Summit highlights disrespect for Africa

0
996

AFRICAN leaders are meeting European leaders to chart the future of the world, but without Zimbabwe.
The theme of the summit is: ‘Investing in People, Prosperity and Peace’.
It is a noble theme, but the irony of it is that Zimbabwe, which has invested perhaps more than all African nations in its people for sustainable peace and prosperity is absent from the summit.
It is an absence that protests the disrespect that Europeans have for Africans.
The acts of disrespect which the 36 African leaders in attendance have to endure include, a denial of the right to determine the African membership to the summit, thus resulting in the inclusion of suspended Egypt and non-African Union (AU) member Morocco.
Racist disrespect also includes the denial of a Visa to the Zimbabwe First Lady, Mai Grace Mugabe as well as the exclusion of Eritrea, the Sudan and the Saharawi Arab Democratic Republic in spite of their full recognition by the AU.
The whole world knows why Europe is uncomfortable with the presence of the President of Zimbabwe.
He took land and resources from white people and gave them to black people.
He invested in black people for sustainable peace and prosperity!
And, in a world where power relations are racially skewed, the terrible fear in the Western world is that the Zimbabwean aberration may become the black man’s norm.
Considered outside a cosmic perspective, those African leaders who have chosen to attend the summit obviously think it is a non-issue.
Yet from another sense, one cannot help notice that the African attendance also speaks of other critical traits in African leadership.
Does Africa have a fair distribution of leaders who are endowed with the rare gift of perceiving issues from a global position, informed by global history?
How is the African attendance interpreting the European arrogance?
Is the slave who feels liked by his master the lucky one or the doomed one?
Is a former slave ever liked by a former slave master for his own advantage?
Is he not liked because he is the one most amenable to the master’s bidding?  
The master expects and knows the loyal ex-slave will continue to work against his own interests even without supervision. 
The loyal ex-slave is even more doomed than the slave who is hated.
A racist once commented that: “Africans do not read and the perfect place to hide anything from Africans is to put it in a book,” and it is turning out to be a very painful truth.
Africans have fervently read the Bible, but missed the most liberating truth in it. The Bible is the story of a people who remained loyal to an exclusive faith even in the face of insurmountable adversity.
When they were enslaved in Babylon, they never questioned the wisdom or strength of their God.
Conversely, they provided a reason for him: that he was testing their faith.
And, when the Jews came out of Egypt, the Passover was supposed to be re-enacted every year right up to eternity, lest they forgot the act of liberation. 
After 400 years of slavery in Egypt, Jews came out of it with greater faith in the capacity of the God who had let them slave for the four centuries.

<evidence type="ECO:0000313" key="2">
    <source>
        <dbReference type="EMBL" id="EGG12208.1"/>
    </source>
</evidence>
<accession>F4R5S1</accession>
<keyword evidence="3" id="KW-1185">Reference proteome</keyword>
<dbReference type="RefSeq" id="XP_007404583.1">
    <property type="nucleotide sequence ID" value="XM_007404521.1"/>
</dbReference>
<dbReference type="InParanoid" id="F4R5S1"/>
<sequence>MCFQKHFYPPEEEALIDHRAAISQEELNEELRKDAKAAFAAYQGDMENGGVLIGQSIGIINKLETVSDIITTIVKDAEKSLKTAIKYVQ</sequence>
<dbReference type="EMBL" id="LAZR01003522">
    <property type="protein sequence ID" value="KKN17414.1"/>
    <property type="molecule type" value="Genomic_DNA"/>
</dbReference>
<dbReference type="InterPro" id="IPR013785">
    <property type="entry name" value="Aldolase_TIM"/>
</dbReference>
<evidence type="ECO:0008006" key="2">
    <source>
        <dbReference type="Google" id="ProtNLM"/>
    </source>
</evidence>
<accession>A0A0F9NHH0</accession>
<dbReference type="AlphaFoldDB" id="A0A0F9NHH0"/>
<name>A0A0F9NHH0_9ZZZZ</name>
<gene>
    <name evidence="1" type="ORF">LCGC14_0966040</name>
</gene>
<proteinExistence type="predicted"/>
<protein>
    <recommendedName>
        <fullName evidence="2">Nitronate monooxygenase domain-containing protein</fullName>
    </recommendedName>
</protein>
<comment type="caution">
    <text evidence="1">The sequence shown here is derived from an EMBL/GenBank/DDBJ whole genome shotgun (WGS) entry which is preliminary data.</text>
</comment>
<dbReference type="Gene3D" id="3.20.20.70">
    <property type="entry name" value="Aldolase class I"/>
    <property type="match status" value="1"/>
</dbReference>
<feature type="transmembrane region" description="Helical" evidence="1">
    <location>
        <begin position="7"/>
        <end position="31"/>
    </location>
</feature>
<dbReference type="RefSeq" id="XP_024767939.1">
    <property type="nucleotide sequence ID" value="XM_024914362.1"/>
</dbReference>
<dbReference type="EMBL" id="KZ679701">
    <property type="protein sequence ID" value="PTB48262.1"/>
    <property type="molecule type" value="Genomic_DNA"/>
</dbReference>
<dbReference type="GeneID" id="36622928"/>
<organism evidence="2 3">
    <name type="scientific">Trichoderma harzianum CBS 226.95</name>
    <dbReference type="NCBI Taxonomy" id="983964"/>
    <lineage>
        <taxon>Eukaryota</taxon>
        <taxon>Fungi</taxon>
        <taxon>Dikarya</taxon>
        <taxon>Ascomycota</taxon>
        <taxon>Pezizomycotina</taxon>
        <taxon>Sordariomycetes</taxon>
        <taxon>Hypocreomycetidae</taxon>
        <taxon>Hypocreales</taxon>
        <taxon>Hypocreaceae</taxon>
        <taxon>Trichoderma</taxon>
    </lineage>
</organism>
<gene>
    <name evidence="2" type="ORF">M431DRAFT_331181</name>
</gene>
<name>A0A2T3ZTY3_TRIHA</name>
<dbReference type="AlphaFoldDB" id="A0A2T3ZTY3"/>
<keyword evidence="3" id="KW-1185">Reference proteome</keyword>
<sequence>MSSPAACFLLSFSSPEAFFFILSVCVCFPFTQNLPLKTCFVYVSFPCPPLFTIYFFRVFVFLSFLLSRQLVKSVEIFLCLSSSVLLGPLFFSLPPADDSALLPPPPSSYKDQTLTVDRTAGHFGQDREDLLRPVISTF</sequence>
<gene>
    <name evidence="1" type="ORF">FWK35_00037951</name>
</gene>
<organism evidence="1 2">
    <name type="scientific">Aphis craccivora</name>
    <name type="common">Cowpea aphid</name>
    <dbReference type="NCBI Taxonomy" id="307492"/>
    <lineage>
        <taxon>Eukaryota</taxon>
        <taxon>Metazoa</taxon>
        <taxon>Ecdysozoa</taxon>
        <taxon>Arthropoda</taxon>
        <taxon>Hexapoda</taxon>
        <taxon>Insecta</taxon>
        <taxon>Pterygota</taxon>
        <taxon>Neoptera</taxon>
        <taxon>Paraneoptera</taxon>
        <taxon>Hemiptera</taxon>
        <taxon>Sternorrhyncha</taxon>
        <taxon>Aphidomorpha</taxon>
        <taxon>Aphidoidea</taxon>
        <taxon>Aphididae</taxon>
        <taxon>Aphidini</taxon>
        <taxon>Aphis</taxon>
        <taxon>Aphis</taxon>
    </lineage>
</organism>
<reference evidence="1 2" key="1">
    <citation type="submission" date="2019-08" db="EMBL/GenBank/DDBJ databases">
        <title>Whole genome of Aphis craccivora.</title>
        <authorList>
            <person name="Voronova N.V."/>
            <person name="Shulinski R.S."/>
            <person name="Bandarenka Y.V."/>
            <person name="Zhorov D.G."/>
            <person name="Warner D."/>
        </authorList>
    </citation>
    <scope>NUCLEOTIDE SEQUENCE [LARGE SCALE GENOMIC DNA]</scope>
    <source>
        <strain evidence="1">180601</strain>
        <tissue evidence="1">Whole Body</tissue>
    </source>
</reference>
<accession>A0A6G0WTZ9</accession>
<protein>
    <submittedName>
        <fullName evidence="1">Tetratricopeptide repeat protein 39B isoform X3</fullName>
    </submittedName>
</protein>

And, one would like to believe that after an equal four centuries of slavery in Europe and America, the Jewish experience should be fundamental in re-converting African Christian converts back to their own religions.
The Jewish experience should be fundamental in re-converting African leadership back to the gospel of liberation struggle in which the African charts his own destiny.   
Yet, ironically while the most religious people in the world have become Africans practising Islam and Christianity, both of which are not original to Africa, it appears we have missed the whole message altogether and the result is that in Nigeria and the Central African Republic, the traditional conflict of the two religions is the cause of the civil wars there.
And, at a time the African leadership is supposed to be leading African people in reclaiming lost dignity and lost sovereignty and lost resources, the African attendance at the EU-Africa summit actually shows an attempt by that leadership to lead Africans back to slavery.
Coming in short advance of the Christian Easter Holiday, perhaps the EU-African summit must remind Africans that when Jesus fell under the weight of the cross on his way to the weeping place it is a black man, Simon of Cyrene who was gang-pressed to carry it for him.
And one wonders if the lesson to us is not that today, as European economies falter from extravagancies founded on colonial pillage and the abuse of black people, the corrective austerity measures for the racist indulgencies must not be borne by Africans.  
They must be borne by the beneficiaries of the racist indulgencies.
It is time for Africans to interrogate Jesus’ observation: This is why I speak to them in parables: “Though seeing, they do not see; though hearing, they do not hear or understand.” Matthew 13:13.
It is time for Africans to interrogate Acts 28:26 “Go to this people and say, “You will be ever hearing, but never understanding; you will be ever seeing, but never perceiving.”
It is time for Africans to interrogate Romans 11:8: as it is written: “God gave them a spirit of stupor, eyes that could not see and ears that could not hear, to this very day.”
It is time to re-convert back to Africa to find strength in Nehanda’s refusal to be baptised into an exclusive faith that was preached by robbers, murderers and homosexuals who stood to gain from her rejection of her own past.

LEAVE A REPLY

Please enter your comment!
Please enter your name here